Updated 2014-09-23 - NVM and Ubuntu 14.04 notes
Hosting your application is also super easy, especially if you choose a service like Heroku. Their service is ultra simple to use, and they support git deployments out of the box. But you may have reasons to not use a service like Heroku. It turns out that setting your application up on Amazon EC2 is not all that difficult. You can have the same git deployment functionality that Heroku supports, and you will have full control over the server running your application. So the price will be the same if you run ten applications or one application on the same server. You'll also have local access to their whole array of AWS services, which is a plus.
Here's a walkthrough on how to get a simple Node Express application up and running on Amazon EC2 with git push deployments.
Build an App
For this walkthrough, you can use any regular node web application, or you can generate the default express website. Here's a quick example:
#get express if you don't have it already npm install -g express-generator #create the app mkdir my-app cd my-app express npm install #make it a git repository echo "node_modules" > .gitignore git init git add . git commit -am "initial load" #start it and browse to http://localhost:3000 npm start
So again, this is going to be kind of a fly-by in terms of code because most of what I want to cover is related to operations on AWS. To get started, this is just another typical expressJS website. We first need a running EC2 instance, and I've always been partial to debian based linux, so I setup a micro (64bit) Ubuntu 14.04 LTS server. I'm going to assume you know how to get this done and get connected to your server via SSH. The default user account on EC2 Ubuntu is, "ubuntu" and it has sudo access, but you'll need to know your password. You can set it by changing your password "passwd", or you can create a whole new account. It's totally up to you. From there, you'll want to update your system before getting started. i.e.
sudo apt-get update && sudo apt-get dist-upgrade -y Once all is current, we'll begin there.
Install Build Tools
We'll need to install some basic build tools and utilities to simplify future steps.
# install prerequisites sudo apt-get install curl build-essential git-core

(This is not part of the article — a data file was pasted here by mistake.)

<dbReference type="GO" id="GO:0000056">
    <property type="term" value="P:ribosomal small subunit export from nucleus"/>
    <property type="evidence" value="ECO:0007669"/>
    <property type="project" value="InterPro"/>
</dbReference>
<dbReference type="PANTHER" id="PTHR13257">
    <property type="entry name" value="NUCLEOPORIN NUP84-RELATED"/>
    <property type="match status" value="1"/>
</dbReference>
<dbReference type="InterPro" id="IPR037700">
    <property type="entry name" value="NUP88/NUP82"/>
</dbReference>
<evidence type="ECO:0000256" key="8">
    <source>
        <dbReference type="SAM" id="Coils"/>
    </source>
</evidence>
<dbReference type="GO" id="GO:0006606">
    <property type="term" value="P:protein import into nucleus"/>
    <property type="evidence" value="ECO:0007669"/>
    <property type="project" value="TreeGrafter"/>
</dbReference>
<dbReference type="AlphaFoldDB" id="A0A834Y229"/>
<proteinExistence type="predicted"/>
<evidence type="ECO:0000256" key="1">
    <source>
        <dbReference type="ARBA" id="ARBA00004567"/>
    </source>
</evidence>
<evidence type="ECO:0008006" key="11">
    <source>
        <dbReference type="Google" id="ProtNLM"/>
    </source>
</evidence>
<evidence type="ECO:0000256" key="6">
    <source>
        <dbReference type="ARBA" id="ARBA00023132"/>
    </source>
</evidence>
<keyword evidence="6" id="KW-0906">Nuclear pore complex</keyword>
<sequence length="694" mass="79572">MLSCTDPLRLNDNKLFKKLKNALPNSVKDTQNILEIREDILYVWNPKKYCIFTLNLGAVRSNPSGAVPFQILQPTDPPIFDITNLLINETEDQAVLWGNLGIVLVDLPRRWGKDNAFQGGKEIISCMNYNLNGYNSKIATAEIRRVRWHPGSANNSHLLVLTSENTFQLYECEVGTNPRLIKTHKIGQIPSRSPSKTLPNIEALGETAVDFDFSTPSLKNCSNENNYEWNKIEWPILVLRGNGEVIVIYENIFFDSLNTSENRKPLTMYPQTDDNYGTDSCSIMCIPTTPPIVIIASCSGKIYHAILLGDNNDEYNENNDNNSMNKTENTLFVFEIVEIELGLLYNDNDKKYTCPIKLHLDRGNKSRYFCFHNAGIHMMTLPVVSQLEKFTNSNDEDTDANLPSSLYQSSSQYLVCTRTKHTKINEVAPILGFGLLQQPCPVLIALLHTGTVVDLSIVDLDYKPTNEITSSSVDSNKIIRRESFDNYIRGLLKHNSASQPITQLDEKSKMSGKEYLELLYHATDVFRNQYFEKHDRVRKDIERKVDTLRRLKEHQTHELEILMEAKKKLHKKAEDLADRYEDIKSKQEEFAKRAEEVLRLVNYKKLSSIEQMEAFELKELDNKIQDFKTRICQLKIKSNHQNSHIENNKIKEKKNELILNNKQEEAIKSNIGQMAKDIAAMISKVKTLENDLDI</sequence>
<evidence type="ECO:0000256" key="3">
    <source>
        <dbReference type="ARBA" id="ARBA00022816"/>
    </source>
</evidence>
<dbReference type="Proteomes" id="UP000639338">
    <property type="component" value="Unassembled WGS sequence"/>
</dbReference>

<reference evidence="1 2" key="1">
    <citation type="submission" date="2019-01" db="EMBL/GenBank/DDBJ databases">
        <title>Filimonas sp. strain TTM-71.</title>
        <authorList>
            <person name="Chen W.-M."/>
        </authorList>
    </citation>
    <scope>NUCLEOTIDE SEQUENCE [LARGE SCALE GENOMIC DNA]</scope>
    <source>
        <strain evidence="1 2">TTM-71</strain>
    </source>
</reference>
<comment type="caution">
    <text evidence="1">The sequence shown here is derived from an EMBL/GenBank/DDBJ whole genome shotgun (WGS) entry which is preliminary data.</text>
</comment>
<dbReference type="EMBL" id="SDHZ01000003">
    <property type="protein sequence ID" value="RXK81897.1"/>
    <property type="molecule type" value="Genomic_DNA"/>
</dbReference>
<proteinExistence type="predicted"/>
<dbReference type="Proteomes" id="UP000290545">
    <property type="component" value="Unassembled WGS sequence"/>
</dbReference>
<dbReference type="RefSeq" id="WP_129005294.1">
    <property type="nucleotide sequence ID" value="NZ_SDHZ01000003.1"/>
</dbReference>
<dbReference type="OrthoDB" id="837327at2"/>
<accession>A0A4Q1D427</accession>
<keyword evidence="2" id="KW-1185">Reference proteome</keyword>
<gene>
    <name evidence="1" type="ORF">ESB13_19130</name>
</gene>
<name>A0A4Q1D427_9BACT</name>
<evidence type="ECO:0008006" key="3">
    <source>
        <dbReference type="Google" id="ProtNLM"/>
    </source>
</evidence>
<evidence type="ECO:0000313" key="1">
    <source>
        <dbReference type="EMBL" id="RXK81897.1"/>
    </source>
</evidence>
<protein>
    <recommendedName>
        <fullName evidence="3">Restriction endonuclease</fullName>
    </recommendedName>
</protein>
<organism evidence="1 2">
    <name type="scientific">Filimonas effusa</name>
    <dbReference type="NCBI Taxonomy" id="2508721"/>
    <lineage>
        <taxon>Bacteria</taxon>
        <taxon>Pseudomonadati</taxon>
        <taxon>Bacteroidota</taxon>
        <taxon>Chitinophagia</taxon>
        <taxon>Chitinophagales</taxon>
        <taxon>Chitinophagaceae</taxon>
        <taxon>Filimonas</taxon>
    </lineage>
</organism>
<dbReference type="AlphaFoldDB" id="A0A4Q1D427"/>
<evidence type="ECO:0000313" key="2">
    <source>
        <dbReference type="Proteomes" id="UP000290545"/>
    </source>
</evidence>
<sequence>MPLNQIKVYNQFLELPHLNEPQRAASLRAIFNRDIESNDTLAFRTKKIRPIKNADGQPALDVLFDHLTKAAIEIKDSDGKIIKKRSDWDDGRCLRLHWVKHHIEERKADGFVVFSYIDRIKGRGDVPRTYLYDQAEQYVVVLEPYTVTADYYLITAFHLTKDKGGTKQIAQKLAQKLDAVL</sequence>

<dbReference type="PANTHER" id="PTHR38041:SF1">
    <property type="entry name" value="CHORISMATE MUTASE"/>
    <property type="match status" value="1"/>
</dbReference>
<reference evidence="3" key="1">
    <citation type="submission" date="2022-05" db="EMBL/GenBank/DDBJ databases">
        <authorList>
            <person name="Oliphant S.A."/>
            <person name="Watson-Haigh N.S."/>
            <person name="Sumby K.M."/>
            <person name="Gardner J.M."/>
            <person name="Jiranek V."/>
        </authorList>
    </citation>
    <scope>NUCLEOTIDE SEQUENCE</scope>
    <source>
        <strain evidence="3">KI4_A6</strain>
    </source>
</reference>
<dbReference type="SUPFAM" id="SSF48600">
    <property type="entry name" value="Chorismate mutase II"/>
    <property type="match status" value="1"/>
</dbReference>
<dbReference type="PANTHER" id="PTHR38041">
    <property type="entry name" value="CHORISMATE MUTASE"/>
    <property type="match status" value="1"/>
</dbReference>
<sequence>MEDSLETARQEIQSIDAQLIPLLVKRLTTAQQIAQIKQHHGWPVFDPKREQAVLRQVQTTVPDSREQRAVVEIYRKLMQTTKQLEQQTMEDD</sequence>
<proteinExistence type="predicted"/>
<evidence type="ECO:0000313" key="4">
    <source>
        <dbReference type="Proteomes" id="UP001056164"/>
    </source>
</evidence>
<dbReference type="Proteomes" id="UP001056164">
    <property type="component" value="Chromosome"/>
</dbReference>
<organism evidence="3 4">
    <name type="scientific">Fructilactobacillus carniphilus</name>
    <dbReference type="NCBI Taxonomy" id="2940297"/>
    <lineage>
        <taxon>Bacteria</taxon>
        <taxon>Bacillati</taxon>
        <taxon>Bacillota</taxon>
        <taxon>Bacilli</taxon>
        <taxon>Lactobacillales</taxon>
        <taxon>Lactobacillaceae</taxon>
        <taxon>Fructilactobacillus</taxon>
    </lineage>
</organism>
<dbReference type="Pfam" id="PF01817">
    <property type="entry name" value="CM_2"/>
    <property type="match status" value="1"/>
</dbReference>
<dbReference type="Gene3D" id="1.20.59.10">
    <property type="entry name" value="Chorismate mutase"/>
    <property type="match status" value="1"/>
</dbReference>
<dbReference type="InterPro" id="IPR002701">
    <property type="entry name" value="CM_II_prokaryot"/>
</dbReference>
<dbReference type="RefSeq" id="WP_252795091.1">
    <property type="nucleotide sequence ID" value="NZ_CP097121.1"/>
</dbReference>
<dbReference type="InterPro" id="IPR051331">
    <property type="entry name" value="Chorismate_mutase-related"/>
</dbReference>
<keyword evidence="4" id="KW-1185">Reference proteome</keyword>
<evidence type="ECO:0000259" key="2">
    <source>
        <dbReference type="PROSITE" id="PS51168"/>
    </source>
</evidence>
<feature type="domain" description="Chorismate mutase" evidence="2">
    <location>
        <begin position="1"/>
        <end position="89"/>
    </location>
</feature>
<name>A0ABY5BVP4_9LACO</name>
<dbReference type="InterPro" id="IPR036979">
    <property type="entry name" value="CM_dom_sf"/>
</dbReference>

Configure Port Redirection
We need to listen to port 80 and port 443 for web, but the only way we can do that directly with Node is to run it as root. That would be silly, so you have two options: reverse proxy or locally port redirect traffic. (Note, you can also use a Elastic Load Balancer, but that's beyond the scope of this post.
In the end, you're redirecting traffic from port 80/443 to the ports bound to your node application run by a non-privileged account. We'll only cover using iptables to port-forward traffic in this post, but here's a quick explanation for each.
Setting up a reverse proxy with a server like nginx or apache is great when you want to host multiple applications on the same server over port 80. You can use the request hostnames to filter and route traffic via the reverse proxy to different applications locally.
Alternatively, when you use iptables to just port-forward traffic, it really only enables you to run one node application because there's no way filter requests by hostname. This is the simplest solution and probably the most practical when you begin to scale out.
So, to get this going, run these few commands using a root bash.
#kick off a root bash sudo bash #creates the rules to the current system iptables -A PREROUTING -t nat -i eth0 -p tcp --dport 80 -j REDIRECT --to-port 3000 iptables -A PREROUTING -t nat -i eth0 -p tcp --dport 443 -j REDIRECT --to-port 8000 #persist the iptables changes (ubuntu) apt-get install iptables-persistent #exit the root bash Ctrl-D
Okay! This now enables port 80 traffic to forward to port 3000, and port 443 traffic will forward to 8000.
Now with everything we need installed, we just need to setup a new application account and get the app running. Create a new user account with a home directory.
sudo adduser app --system --disabled-password --group --shell /bin/bash
You'll need shell access. Password authentication should be disabled on your EC2 instance, so you'll want to configure public key auth for the new user to connect to it.